- In August 1518, King Charles I authorized Spain to ship enslaved people directly from Africa to the Americas. The Spanish colonies in the Caribbean were among the last to abolish slavery. While the British abolished slavery by 1833, Spain abolished slavery in Puerto Rico in 1873. On the mainland of colonies, Spain ended African slavery in the eighteenth century. - There are no words to describe the horrors inflicted on the indigenous populations. In Cuba, the native population was completely annihilated. They either died enslaved in the mines, were hunted and killed by the Spanish in the mountains, or the natives themselves jumped off the cliff, knowing that it would be a preferable fate than being caught by a Spanish soldier. In 1634, the Spanish killed 50,000 Arawaks and captured their chief Hatuey. Before burning him alive, a Christian priest urged him to accept Jesus so his soul might go to heaven rather than hell. Hatuey replied, if heaven was where Christians went, he would rather go to hell. - Today, Pope Francis apologized for the church’s role in running boarding schools where Indigenous students faced abuses, ‘I humbly beg forgiveness,’ Francis tells Canada’s Indigenous people. “I humbly beg forgiveness for the evil committed by so many Christians against the Indigenous peoples.” -Pope Francis
62 notes · View notes
vavuska · 3 months
Fake news here:
Barbados recently (30th november 2021) became a republic within the commonwealth instead of just an independent state. Since then Barbados has looked into ways of doing right to the people that were enslaved back in the colonial ages. Part of this is building museums about the atrocities, another part is attempting to get people to pay back reparations for their ancestors roles in slavery.
They've not pushed to get reparations previously, as the British monarch was still their head of state. With that no longer being the case, the Barbados PM Mia Mottley is calling for 1 specific family to pay reparations. Drax Hall was the largest slave plantation in Barbados and the only one still in the hands of the family of the original slavers. Its current owner is Richard Drax, the Conservative MP for South Dorset. This is who they're asking to pay these reparations. They want him to give the land back so they can build on it, and otherwise there's talk of them sueing for money instead.
The chairman of Barbados's national commission on reparations (David Comissiong) has talked about how other families might be asked to pay reparations too. In particular he mentioned the British royal family/ other relative of Queen Elizabeth, none of which is happening now
The only reason Cumberbatch is involved is the Telegraph used his name to ask whether he was involved so they could get clicks. Cumberbatch or his family, aren't involved in the slightest. Other newspapers than ran with this clickbait and made it much larger. Here is the only thing that's said about Cumberbatch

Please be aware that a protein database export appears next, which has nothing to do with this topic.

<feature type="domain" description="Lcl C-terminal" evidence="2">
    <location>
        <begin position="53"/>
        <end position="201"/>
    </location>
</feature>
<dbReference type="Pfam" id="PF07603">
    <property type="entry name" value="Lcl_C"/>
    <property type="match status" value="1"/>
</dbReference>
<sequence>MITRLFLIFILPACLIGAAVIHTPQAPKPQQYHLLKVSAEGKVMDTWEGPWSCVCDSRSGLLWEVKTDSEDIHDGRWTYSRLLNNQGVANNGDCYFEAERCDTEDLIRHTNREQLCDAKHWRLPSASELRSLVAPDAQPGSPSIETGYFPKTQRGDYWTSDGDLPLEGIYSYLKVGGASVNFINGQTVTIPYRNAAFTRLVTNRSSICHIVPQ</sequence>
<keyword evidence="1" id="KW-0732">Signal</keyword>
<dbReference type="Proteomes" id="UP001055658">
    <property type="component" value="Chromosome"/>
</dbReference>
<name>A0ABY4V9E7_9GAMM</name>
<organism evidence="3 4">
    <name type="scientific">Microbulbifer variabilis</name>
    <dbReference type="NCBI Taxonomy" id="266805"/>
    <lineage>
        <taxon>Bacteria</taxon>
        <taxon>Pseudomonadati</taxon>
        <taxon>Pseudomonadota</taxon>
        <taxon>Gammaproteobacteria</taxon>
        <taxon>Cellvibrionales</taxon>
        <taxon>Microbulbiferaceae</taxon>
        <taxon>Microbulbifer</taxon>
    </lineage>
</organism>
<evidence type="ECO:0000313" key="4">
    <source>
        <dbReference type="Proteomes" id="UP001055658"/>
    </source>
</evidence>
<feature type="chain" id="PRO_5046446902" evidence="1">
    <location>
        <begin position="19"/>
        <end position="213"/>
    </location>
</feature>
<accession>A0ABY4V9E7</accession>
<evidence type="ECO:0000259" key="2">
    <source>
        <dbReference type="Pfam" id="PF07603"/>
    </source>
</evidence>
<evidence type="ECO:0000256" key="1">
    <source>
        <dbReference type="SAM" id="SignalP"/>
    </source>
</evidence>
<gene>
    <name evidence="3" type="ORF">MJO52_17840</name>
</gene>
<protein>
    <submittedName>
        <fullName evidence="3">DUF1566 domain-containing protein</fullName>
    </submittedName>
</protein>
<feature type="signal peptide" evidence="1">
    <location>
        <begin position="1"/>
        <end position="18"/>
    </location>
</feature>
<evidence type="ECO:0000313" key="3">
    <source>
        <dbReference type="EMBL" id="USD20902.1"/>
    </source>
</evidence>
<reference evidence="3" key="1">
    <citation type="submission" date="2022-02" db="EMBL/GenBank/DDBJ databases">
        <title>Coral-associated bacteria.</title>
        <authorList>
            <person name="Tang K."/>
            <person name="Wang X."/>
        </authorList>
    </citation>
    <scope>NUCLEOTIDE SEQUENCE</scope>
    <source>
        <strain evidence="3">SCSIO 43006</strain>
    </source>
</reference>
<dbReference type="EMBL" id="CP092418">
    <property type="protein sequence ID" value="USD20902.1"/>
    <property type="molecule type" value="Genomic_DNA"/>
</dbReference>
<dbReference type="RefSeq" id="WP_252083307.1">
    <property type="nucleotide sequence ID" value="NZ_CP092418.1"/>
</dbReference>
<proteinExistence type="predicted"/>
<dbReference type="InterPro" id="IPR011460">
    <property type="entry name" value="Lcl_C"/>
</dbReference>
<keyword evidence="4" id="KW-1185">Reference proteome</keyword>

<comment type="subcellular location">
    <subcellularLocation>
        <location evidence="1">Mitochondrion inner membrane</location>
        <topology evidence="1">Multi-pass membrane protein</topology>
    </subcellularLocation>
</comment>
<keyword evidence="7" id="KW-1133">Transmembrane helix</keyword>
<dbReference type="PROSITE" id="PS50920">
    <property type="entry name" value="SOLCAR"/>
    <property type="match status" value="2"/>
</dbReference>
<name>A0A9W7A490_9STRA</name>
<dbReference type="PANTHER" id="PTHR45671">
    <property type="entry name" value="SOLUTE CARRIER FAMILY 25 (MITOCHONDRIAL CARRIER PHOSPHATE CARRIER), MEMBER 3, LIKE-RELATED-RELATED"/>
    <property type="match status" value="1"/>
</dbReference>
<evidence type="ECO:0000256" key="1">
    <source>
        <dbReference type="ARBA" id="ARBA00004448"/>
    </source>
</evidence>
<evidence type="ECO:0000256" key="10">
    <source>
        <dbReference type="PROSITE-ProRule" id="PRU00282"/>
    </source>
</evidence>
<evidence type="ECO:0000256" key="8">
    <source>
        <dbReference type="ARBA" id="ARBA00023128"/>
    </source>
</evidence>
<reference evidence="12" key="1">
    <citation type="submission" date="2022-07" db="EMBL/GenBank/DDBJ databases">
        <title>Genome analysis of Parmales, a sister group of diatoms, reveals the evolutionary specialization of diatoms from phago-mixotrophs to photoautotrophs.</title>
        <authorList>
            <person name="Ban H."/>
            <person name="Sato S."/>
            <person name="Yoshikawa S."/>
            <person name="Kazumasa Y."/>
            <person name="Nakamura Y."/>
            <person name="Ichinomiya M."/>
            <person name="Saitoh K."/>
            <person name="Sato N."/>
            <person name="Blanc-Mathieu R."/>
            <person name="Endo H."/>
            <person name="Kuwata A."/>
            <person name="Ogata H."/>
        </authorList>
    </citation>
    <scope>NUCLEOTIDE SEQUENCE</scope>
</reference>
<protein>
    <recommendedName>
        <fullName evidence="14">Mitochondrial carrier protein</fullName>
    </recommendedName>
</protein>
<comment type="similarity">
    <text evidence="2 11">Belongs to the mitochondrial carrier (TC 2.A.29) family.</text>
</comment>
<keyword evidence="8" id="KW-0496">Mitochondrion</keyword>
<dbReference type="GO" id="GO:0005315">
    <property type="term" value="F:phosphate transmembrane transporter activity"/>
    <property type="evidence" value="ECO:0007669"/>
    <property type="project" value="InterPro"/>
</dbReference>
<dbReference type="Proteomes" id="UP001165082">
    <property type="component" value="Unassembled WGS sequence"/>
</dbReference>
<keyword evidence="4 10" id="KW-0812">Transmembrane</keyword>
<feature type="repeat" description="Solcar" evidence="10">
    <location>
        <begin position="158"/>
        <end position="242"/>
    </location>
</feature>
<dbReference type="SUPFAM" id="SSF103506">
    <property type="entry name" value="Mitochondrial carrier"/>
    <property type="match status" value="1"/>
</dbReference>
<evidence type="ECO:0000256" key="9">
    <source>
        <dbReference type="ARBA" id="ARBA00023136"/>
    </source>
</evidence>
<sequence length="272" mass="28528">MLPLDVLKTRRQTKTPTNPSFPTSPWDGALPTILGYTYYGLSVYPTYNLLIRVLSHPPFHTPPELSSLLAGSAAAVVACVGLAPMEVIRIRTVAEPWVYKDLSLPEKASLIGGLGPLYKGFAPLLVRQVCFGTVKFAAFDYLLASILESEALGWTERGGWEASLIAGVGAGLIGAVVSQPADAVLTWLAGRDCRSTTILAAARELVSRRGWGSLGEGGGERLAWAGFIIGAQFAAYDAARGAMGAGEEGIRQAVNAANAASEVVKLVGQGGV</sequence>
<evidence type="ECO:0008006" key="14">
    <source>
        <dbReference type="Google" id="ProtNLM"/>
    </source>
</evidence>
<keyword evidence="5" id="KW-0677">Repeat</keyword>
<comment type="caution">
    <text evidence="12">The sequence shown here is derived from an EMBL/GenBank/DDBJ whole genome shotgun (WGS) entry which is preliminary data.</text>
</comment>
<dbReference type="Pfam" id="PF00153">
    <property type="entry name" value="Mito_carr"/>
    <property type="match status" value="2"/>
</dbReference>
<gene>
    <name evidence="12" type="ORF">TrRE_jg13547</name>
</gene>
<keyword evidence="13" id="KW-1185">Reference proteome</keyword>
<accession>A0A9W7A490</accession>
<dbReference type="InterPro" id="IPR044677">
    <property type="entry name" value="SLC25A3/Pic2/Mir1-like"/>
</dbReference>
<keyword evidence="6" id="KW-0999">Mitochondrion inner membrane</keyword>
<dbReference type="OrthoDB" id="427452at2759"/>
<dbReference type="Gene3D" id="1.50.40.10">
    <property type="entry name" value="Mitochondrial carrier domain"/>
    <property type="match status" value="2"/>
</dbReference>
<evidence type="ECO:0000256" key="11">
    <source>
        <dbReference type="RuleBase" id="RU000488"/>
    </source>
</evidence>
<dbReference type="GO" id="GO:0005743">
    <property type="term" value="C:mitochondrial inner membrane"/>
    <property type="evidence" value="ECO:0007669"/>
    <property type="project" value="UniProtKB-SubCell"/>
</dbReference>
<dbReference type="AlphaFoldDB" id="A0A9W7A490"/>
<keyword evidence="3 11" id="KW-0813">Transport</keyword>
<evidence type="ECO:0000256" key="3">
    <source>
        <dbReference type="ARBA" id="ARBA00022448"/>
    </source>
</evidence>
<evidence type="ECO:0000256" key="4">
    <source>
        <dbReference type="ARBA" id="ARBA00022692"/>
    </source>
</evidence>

When asked if descendants of the Cumberbatch estate would be pursued, Mr Comissiong said: “This is at the earliest stages. We are just beginning. A lot of this history is only really now coming to light.”
They are not actually targetting him, Barbados in general is just making an effort to reclaim land that was used as slave plantations and use it (or the funds if they come to an agreement) to fund infrastructure.
The article linked here is just fully clickbait without doing much themselves, and intentionally using charged words like "reparations" to get clicks.
Tumblr media
26 notes · View notes
cjbolan · 3 months
Tumblr media Tumblr media
Snippets of my Colonial Williamsburg trip! This dress gave major Beauty and the Beast vibes. Check out more from the trip on my Instagram.
22 notes · View notes
newhistorybooks · 1 month
Tumblr media
“This outstanding account of how colonization, demonology, martyrology, and hagiography became intertwined in New France is both fascinating and instructive, providing a textured view of the beliefs and life conditions of Europeans and Indigenous people. In skilfully presenting arresting or amusing material without fanfare, Mairi Cowan takes readers on an emotional as well as an intellectual journey. Most historians cannot achieve this. The Possession of Barbe Hallay is a refreshing and engaging read.”
11 notes · View notes
Tumblr media Tumblr media Tumblr media Tumblr media Tumblr media Tumblr media
161 notes · View notes
ineffectualdemon · 5 months
So I'm reading about the Spanish colonisation of South America for my module and it has been appropriately unflinching in its portrayal of the death and destruction it inflicted on the native populations
Like it does not pull punches and spells out the horror in enough detail that you can't hide from it
Which is good!
Anyway, we just had a brief recap of the timeline and structure of the Aztec state and of the Mexica People specifically
And it mentions briefly human sacrifice of captives "to appease their god"
And that got me thinking of not only the many many deaths that the Spanish caused in South and Central America but also the Spanish inquisition
And it got me thinking that you could word those events as "the Spanish ritually torturing and sacrificing captives to appease their god"
I'm just saying. It could and arguably should be worded like that
ETA: someone corrected me that the Aztecs were located in North America
I'm not really good at geography to begin with but also I was taught growing up that Mexico was in in Central America so idek about that
Blame my American public school education
Also the distinction between the Mexica people and the Aztecs were vague in the text I just read as it was just a quick recap
21 notes · View notes
timmurleyart · 5 months
Tumblr media
The old church on beacon hill. 🍁🍂🦃(mixed media on canvas)⛪️
14 notes · View notes